So, when you factor in things like Ability Level to a "Warrior vs
Warrior" roll, a Mythic Hero will probably be wading through the
battlefield without much effort if he's facing peasants ... but
against a comparable character, they'll mostly be trading Moderate
Wounds, with some Trivial Wounds thrown in (depending on weapons and
armor). Against the peasant, dice will largely indicate "Serious
Wounds" vs "Took him out with one hit".
More interestingly, lets say you have four characters that sort of fit
"Old School Gaming" stereotypes:
a) High Level (AL 9) Mage (-3 Warrior, +3 Adept, +2 Sage, -1 Expert,
-1 Diplomat; Spellcraft: Any Wizard Spell)
b) High Level (AL 9) Fighter (+3 Warrior, -3 Adept, -2 Sage, +1
Expert, +1 Diplomat; Weapons Mastery, 1-handed Sharp Weapon
c) Low Level (AL 3) Mage (-3 Warrior, +3 Adept, +2 Sage, -1 Expert, -1
Diplomat; Spellcraft: Any Wizard Spell)
d) Low Level (AL 3) Fighter (+3 Warrior, -3 Adept, -2 Sage, +1 Expert,
+1 Diplomat; Weapons Mastery, 1-handed Sharp Weapon Proficiency)
So, when the High Level Mage faces the High Level Fighter ... if it's
melee, the Mage is at a -8. If it's a spell, the Fighter is at -6 (he
can still use his "Adept", it's just that it basically functions as
his "Saving Throw vs Spells", and he can't cast any spells).
Basically, each one rules their own domain. Just like you try to
avoid sending a Mage into Melee in D&D, you'd do the same here:
Fighters try to protect the Mages against Melee, and the Mages act as
artillery until they run out of Spell Slots/Mana/Fatigue.
It's basically the same for the two Low Level characters. Mage is at
-8 in melee, and the Fighter is at -6 for resisting the Mage's spells.
Opposed characters of the same AL will face the same challenges,
regardless of what the AL might be.
But, if the High Level Mage faces the Low Level Fighter ... for Melee,
the Mage is at a -2 (not good, but almost manageable ... especially
if, somewhere along the way, the Mage picked up some amount of weapon
"skills", maybe making it a -1 or +/- 0). Meanwhile, the Fighter is
at -12 to resist the Mage's spells.
For the High Level Fighter vs the Low Level Mage ... for melee, the
Mage is at -14. For spells, the Fighter is at +/- 0 to resist spells.
(in both cases, if the Mages face off against each other, or the
Fighters face off against each other, for melee or spells, the low
level character is at -6 ; two characters that differ only in AL will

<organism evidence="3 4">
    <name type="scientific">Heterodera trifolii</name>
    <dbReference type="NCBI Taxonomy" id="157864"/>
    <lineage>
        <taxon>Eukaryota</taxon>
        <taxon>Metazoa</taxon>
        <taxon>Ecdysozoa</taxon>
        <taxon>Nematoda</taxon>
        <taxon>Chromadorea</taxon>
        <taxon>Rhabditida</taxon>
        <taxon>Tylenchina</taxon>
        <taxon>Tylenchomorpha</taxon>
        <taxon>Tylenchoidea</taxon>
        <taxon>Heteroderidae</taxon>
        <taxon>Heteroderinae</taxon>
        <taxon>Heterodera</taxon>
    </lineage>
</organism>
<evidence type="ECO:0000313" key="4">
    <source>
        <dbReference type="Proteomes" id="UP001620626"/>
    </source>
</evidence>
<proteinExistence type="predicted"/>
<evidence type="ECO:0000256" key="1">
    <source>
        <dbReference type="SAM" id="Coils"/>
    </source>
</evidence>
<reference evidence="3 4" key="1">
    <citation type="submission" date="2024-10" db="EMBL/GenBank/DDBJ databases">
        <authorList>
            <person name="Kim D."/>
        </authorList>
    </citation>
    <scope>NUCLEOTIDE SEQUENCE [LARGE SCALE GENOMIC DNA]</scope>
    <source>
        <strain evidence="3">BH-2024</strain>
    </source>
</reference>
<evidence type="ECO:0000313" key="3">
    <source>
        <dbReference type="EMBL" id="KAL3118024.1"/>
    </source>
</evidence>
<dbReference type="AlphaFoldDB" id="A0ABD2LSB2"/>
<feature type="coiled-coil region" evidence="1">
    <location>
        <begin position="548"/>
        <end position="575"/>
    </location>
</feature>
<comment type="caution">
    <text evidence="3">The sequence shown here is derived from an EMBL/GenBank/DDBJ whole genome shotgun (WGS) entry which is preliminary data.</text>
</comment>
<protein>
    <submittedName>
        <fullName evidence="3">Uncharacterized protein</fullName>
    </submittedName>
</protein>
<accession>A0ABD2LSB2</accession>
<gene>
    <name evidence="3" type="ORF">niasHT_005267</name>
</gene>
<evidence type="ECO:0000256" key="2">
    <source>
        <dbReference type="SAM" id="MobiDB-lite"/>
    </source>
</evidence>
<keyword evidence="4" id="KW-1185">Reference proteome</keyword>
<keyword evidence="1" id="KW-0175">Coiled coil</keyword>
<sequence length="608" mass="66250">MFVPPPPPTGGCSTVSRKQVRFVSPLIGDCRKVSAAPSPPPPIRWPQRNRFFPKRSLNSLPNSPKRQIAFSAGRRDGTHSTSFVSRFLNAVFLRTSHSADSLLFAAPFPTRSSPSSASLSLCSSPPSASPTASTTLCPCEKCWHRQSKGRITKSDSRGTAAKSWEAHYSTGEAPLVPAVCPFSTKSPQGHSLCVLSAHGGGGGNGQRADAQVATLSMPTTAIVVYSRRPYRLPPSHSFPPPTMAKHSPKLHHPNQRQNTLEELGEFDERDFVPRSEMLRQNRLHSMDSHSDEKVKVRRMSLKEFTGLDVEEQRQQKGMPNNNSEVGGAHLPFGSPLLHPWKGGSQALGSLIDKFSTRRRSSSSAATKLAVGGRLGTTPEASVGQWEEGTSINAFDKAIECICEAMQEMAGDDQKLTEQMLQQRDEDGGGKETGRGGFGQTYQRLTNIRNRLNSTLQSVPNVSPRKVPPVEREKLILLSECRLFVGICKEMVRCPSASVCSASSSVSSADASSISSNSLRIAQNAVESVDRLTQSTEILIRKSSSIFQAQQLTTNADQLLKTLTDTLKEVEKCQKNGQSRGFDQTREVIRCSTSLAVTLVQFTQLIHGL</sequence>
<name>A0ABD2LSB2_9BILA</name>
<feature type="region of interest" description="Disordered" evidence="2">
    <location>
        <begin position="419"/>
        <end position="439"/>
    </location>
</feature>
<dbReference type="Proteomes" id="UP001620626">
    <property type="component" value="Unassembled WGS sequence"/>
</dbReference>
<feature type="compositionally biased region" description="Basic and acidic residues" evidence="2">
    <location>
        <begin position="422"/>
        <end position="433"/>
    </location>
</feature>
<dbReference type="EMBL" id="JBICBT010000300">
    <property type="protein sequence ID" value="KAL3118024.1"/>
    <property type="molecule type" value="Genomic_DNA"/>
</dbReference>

have their AL as the sole distinction of their advantage/disadvantage
when they oppose each other)
The Mage's can help their cases a little by also picking up some
combat skills as they advance, or by taking some spell skills (though,
the fighters might have picked up other Gifts and Skills at that same
time, so who knows what they've done to counter the balance). But the
overall trend is the same: even though going up in "Level" helps
every character in every Attribute, it still works out very much like
"Class based Myopia" of old-school-gaming, if you specialize your
Attributes. Or, if you decide to do something like a Multi-Classed
character (a Fighter-Mage might look something like +2 Warrior, +2
Adept, -1 Sage, -1 Expert, -2 Diplomat), or a "Jack of All Trades" (+0
across the board), the game still gives you that flexibility.
I think that's more simple to keep track of than individually raising
Attributes that are rated 1-15, and then calculating the average to
determine your Ability Level. Meanwhile, it still accomplishes the
same goals: some old-school flavor without pigeonholing everyone, and
easy "multi-classing"/non-old-school character concepts. At the same
time, a "high level" character isn't brutally vulnerable to a low
level character from outside of their own domain. Last, it keeps the
same flavor that if you're with a level or two of your opponent (same
class/archetype or not), the battle might be a little lopsided, but
it's possible to pull it off. Once you get outside of that range,
you're probably going to be a speed-bump.
Having a pre-defined list of archetypes (which I plan to create,
especially for each genre), and knowing the AL's for your group (and
the group's overall AL), then it should be pretty easy to put together
both quick and consistent encounters ... and create a generic bestiary
that scales with the characters (Goblins no longer have to be "low
level weaklings" like they were in Old School gaming ... they don't
even have to require a lot of convoluted mechanics for "monster
levels" vs "class levels" -- just pay the base price for a Goblin, pay
points to raise their AL to be comparable to the game group's AL, and
then buy any appropriate gifts until the point total is comparable to
PC point totals). A little less "off the cuff" than a completely
Fudged game, but easy to keep things both consistent and scalable. I
think it gives the flexibility and improvisational advantages of
Fudge, but at the same time giving the structure and "boot-straps" of
a lot of more popular game systems.
For the game I'm planning to run, I sort of plan to convert a bunch of
"Sword and Sorcery" adventures (ie. Old School D&D inspired game
rules), and see how it works out. I can probably also work in some
OSRIC, C&C, and d20-3e adventures without much extra effort. I may
also try to run a few one-shot games in Super Hero or Pirate type
genres... and maybe even a Space Opera-ish game or two.